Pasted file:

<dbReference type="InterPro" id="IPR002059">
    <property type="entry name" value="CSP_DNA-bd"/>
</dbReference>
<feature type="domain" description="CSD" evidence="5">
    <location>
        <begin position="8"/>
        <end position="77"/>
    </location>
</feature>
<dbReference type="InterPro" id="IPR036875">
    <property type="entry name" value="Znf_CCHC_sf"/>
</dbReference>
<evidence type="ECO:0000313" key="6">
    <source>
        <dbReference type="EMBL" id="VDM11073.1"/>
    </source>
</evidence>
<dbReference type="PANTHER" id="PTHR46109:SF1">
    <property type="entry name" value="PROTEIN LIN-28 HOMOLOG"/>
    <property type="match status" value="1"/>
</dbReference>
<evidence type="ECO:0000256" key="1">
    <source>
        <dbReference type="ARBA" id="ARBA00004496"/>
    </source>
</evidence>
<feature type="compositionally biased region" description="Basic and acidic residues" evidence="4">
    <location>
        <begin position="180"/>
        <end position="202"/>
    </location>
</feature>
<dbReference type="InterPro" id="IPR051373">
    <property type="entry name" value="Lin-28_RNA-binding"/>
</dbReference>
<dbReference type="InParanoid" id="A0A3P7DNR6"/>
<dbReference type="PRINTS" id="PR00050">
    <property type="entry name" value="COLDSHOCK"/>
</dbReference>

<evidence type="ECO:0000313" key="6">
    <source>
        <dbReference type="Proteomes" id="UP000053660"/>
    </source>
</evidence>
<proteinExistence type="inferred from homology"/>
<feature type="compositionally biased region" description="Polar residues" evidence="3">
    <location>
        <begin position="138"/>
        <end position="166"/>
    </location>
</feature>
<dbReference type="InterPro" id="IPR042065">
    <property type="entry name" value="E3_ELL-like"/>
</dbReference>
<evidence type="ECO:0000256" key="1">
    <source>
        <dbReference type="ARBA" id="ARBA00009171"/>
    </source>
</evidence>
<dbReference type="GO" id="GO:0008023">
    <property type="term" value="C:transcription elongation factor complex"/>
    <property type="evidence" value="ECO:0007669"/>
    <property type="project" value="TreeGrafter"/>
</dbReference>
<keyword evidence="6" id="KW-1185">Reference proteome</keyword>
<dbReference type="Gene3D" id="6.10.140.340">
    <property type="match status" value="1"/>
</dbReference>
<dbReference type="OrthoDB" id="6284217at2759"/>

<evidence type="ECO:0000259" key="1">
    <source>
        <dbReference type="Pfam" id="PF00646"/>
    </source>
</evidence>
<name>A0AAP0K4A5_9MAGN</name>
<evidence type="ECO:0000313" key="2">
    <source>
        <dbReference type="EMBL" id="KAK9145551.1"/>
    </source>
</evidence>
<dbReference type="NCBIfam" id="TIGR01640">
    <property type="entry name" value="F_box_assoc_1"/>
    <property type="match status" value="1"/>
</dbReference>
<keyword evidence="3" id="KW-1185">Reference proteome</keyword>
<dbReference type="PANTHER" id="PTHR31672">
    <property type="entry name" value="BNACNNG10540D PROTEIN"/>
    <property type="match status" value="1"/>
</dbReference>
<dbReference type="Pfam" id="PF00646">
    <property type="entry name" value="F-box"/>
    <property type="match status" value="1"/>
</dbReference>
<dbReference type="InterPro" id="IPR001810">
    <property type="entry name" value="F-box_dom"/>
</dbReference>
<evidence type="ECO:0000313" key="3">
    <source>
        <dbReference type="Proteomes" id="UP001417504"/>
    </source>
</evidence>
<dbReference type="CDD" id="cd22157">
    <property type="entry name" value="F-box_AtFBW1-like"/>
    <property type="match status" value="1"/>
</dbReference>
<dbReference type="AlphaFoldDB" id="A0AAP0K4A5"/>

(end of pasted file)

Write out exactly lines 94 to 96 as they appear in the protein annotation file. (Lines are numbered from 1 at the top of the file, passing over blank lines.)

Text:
<dbReference type="InterPro" id="IPR001810">
    <property type="entry name" value="F-box_dom"/>
</dbReference>